The class action plaintiffs are paid $150 million in 35 years, if at all. The plaintiffs’ lawyers are paid fees of $5 million in 2 years. Is this right? The case was settled with an experienced and respected mediator. Yet the Fifth Circuit was quite concerned about the payment of legal fees and sent the case back to the District Court for reconsideration of this and other issues. Jones v. Singing River Health Services Foundation, 865 F. 3d 285 (2017). The Fifth’s concern about payment of class counsel’s fees may have been misplaced.
An Underfunded Plan
One of the largest hospital and health systems in Mississippi was on the ropes. With the Great Recession of 2008 and changes in the reimbursement for medical care, it was losing money fast: a loss of $40 million in 2014 alone.
The system’s governing board decided to save money by shorting the pension plan. In 2009, the employer stopped making required contributions. (But the employees continued to pay in 3% of wages.) Finally, the employer threw in the towel and terminated the plan. The employer had failed to contribute a required $55 million from 2009 to plan termination in 2014.
The plan was seriously underfunded even without this contribution; it was short $305 million in 2015. The employees were seriously at risk, and the plan was not covered by the federal pension insurance program because it is a local government plan.
Lawsuits & more lawsuits
There were lots of lawsuits, in both state and federal courts. For the most part they were consolidated in a Federal District Court class action. Plaintiffs made many claims including constitutional violations, fiduciary breach, fraud and others. The financial facts were that the employer did not have the money to bring the plan up to a sound funding level.
After working with a respected and experienced mediator, the employer agreed to contribute to the plan the $55 million (plus interest) that should have been contributed before plan termination.
But cash was not available, so the settlement provided that the money would be contributed over the next 35 years, with 6 % interest. That brought the total to $150 million.
Under the settlement, class counsel would get about $6.5 million, which was later reduced by the District Court to about $5 million. Also, under the settlement the employer would make its contribution to the plan over 35 years, yet the lawyers would get their fees in 2 years.
The District Court approved the settlement. Several hundred class members objected, for reasons including the timing of payment of the attorneys’ fees.
The Fifth Circuit did not like the fee arrangement
One key issue for the Fifth was the timing of payment of class counsel’s legal fees.
The Fifth recognized that the District Court had applied a heightened standard of care when reviewing the fee arrangement. Nevertheless, the Fifth said that “[p]erhaps the most intriguing fact is that class counsel arranged for their agreed, complete payout of fees . . .before the end of 2018 and thus alleviated any significant future risk of nonpayment. Meanwhile the Plan participants bear considerable risk and, worse, uncertainty.” Moreover, the Fifth said that class counsel “could have accepted payments over [the] prescribed duration [of payment to the plan].” Additionally, “class counsel’s agreed payout is dubious.”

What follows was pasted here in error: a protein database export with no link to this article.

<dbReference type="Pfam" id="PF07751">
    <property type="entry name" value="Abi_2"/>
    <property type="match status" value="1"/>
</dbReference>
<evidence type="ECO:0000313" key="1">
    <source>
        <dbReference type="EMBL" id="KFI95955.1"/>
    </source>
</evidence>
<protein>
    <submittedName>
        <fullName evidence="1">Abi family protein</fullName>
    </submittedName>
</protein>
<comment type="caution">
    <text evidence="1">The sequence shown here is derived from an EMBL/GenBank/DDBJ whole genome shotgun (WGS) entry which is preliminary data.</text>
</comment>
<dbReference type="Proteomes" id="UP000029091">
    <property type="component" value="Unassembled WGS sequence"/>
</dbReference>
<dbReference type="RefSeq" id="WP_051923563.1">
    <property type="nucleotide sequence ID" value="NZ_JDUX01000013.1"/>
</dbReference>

Evaluating the risks of plaintiffs and the risks of class counsel
The Fifth Circuit focused on the relative risks of plaintiffs and class counsel and strongly suggested that class counsel should have taken on the same risk as plaintiffs. Was that appropriate?
Before the employer ceased contributions, the plaintiffs were already living with the risk of not being paid their full pensions because the pension plan was significantly underfunded. It was already underfunded by much more than the $55 million of contributions that the hospital failed to make. The lawsuit was never going to provide a secure pension. There were very strong reasons to be concerned about the employees. But the issue here is whether the Fifth Circuit was right to strongly suggest that class counsel should assume the same risk as plaintiffs and be paid over 35 years.
When class counsel took on this case, they accepted the usual risk of non-payment if they did not win or get a decent settlement for plaintiffs. However, if counsel knew before taking the case that they would also have to take on the plaintiff’s existing risk of payment in addition to its risk from legal representation, they may well have declined the case. A precedent such as this also could affect the ability of future plaintiffs to get representation in other cases. Moreover, if class counsel were to be paid over 35 years, they certainly would ask for much higher fees to reflect the delay and would look to sell this receivable (at a discount). The net result of a delayed payment may be that class counsel would come out close to the same place as under the original arrangement while the plaintiffs would not be better off.
Was the Fifth Circuit right about the legal fees?
This was a very unfortunate case for the employees — it is quite uncertain that they will get their full pensions. Yet this case could not have changed that fact – the economics and the law were against them. But contrary to the suggestion of the Fifth Circuit, class counsel should not be required to take on the pre-existing risk of the employees. Counsel’s risk should be tied to their legal work. In this regard, their fees were closely scrutinized and the trial court reduced them by 25%. While heightened scrutiny of fee arrangements is quite appropriate, in this case, there is a strong argument for concluding that the timing of payment of their fees was fair and appropriate.